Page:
Turkmenistan Laws Violate Human Rights

A Turkmenistan woman has to pay $50,000 if she wants to marry a foreign man

Every independent country of Central Asia is celebrated for its achievements or drawbacks. Mutual accusations, territorial disputes, bad attitude to democratic values and human rights, constantly changing laws and so on - Central Asian countries are well-known in the world for these reasons, basically. The leaders of former Soviet republics meet each other at times, praise each other, say that their nations are of one blood. However, political opinions of Uzbekistan, Kazakhstan, Kyrgyzstan, Turkmenistan and Tajikistan are totally different.

Turkmenistan, a "neutral" Central Asian country, and its "king," President  Saparmurat Niyazov, have been the talk of the day recently. In addition to that, Turkmenistan (with 5,5 million-strong population) has attracted very much attention of Russian media too.

Dmitry Rogozin, the chairman of the Committee for International Affairs of the Russian State Duma, said that Russian law-enforcement bodies investigate Turkmenistan's implication in the international terrorism and drugs trafficking. "Neutral" Turkmenistan allegedly delivered fuel to Afghanistan-based Talibs. The two houses of the Russian parliament will hold hearings on Turkmenistan at the end of June.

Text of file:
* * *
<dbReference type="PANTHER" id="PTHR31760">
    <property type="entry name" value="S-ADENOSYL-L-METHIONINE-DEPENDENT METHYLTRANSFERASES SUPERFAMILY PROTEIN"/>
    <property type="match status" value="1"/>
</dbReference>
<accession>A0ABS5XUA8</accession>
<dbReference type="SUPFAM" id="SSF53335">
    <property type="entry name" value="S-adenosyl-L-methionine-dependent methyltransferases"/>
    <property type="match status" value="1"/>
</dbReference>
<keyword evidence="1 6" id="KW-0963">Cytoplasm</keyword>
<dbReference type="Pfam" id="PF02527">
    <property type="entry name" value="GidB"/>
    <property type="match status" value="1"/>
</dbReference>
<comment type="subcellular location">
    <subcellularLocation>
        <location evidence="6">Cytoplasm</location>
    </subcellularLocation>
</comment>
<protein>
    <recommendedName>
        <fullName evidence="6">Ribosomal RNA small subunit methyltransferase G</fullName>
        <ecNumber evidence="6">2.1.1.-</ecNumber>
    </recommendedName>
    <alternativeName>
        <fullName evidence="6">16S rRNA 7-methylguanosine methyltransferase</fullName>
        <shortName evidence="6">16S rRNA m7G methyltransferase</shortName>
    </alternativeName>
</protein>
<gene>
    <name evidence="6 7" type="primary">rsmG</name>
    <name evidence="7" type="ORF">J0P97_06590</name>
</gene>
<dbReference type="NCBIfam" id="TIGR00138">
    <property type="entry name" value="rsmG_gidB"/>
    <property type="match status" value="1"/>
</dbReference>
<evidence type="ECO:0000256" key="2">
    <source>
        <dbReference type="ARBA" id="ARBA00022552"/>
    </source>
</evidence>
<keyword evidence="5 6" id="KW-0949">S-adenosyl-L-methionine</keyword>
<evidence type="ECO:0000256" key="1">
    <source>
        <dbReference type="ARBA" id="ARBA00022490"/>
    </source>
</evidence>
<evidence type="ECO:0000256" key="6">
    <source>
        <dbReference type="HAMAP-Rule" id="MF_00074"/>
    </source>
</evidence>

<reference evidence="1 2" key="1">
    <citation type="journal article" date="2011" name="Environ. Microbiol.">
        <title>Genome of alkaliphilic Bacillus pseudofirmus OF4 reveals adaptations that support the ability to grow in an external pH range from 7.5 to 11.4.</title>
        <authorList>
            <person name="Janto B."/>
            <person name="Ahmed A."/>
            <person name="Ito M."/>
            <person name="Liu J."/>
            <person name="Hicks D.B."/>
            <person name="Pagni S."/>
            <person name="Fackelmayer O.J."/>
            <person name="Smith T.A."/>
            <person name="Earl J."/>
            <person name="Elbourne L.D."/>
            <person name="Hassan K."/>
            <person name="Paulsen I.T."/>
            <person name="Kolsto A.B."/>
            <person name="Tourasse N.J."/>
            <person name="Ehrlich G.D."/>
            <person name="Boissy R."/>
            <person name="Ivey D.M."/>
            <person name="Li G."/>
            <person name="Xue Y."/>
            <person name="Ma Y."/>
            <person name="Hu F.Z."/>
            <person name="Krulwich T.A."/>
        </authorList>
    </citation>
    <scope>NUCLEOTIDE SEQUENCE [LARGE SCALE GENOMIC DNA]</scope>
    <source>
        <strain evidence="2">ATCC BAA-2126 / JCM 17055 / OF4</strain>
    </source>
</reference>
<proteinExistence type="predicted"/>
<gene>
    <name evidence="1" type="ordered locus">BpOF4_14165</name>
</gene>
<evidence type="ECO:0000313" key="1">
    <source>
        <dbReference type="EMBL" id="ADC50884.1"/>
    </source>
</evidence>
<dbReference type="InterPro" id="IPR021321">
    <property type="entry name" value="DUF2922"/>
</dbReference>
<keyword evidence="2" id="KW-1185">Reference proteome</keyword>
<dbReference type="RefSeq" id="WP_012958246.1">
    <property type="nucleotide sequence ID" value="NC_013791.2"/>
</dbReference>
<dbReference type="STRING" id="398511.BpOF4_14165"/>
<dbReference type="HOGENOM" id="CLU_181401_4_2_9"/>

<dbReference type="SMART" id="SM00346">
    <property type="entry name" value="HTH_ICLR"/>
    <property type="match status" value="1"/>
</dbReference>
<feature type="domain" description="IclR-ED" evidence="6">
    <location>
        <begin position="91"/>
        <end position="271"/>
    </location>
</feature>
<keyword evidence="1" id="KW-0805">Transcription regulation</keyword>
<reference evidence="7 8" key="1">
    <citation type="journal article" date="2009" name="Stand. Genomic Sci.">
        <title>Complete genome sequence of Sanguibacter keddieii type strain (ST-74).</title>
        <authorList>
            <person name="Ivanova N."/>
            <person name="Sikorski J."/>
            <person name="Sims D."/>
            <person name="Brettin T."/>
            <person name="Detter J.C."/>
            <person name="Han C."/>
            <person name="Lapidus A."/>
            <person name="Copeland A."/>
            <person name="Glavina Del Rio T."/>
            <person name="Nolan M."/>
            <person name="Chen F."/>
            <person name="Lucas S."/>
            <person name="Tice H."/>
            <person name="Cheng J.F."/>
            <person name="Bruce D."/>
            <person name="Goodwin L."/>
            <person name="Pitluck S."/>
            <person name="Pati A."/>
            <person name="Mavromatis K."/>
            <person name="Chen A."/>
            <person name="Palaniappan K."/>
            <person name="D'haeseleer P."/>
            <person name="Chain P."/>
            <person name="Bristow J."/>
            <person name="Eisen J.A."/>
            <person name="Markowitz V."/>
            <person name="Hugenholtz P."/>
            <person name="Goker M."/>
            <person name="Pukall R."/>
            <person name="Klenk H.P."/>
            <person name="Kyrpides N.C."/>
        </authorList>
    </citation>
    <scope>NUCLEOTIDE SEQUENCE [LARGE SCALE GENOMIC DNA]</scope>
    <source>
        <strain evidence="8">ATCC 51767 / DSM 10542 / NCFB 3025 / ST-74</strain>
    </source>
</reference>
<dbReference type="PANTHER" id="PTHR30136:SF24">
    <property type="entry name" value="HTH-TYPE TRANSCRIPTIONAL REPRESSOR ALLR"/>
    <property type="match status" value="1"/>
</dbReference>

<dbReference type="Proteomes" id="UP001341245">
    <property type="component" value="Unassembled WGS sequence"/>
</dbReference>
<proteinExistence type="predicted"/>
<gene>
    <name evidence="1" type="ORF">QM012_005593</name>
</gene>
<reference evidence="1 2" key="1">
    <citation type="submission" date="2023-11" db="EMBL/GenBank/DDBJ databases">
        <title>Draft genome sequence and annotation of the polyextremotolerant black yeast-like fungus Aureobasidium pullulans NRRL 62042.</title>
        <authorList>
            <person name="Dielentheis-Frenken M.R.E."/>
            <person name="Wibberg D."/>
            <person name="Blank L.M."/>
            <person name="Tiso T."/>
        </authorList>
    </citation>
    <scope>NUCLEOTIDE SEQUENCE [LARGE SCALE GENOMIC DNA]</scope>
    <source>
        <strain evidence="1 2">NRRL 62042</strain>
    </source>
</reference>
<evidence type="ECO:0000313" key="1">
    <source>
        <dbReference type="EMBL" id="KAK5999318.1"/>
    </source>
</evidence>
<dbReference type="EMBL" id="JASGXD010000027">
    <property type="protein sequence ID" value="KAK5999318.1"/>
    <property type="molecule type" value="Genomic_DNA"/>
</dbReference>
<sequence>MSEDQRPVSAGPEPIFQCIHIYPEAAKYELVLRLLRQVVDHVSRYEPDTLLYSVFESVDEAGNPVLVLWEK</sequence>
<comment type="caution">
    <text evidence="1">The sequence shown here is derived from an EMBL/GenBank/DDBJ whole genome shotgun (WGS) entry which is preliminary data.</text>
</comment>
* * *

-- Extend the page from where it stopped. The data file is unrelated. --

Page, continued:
On the one had, civilized countries amend their laws in order to let their citizens avoid any problems. On the other hand, "neutral" Turkmenistan issues the laws, which cast the country many years in the past. Furthermore, Turkmen citizens have to face new problems at present. Russian diplomas of higher education are not recognized in Turkmenistan, women under 35 years old are not allowed to travel abroad, young men are not allowed to travel abroad if they did not serve in the army, families are not allowed to travel abroad either. Here is the funniest law: if a woman, a Turkmen citizen, wants to marry a foreign man, her partner will have to pay $50,000 to the State Treasury of Turkmenistan.

The president of the former USSR republic has a right to go on vacation in Switzerland, but his citizens have been deprived of that right, as well as of many other rights, which does not fit the International Bill of Human Rights at all. This brings up a question – who is going to stand up against President Niyazov? Russia and neighboring countries have been silent about it so far.

On the photo: Turkmen President Saparmurat Niyazov

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Author`s name Olga Savka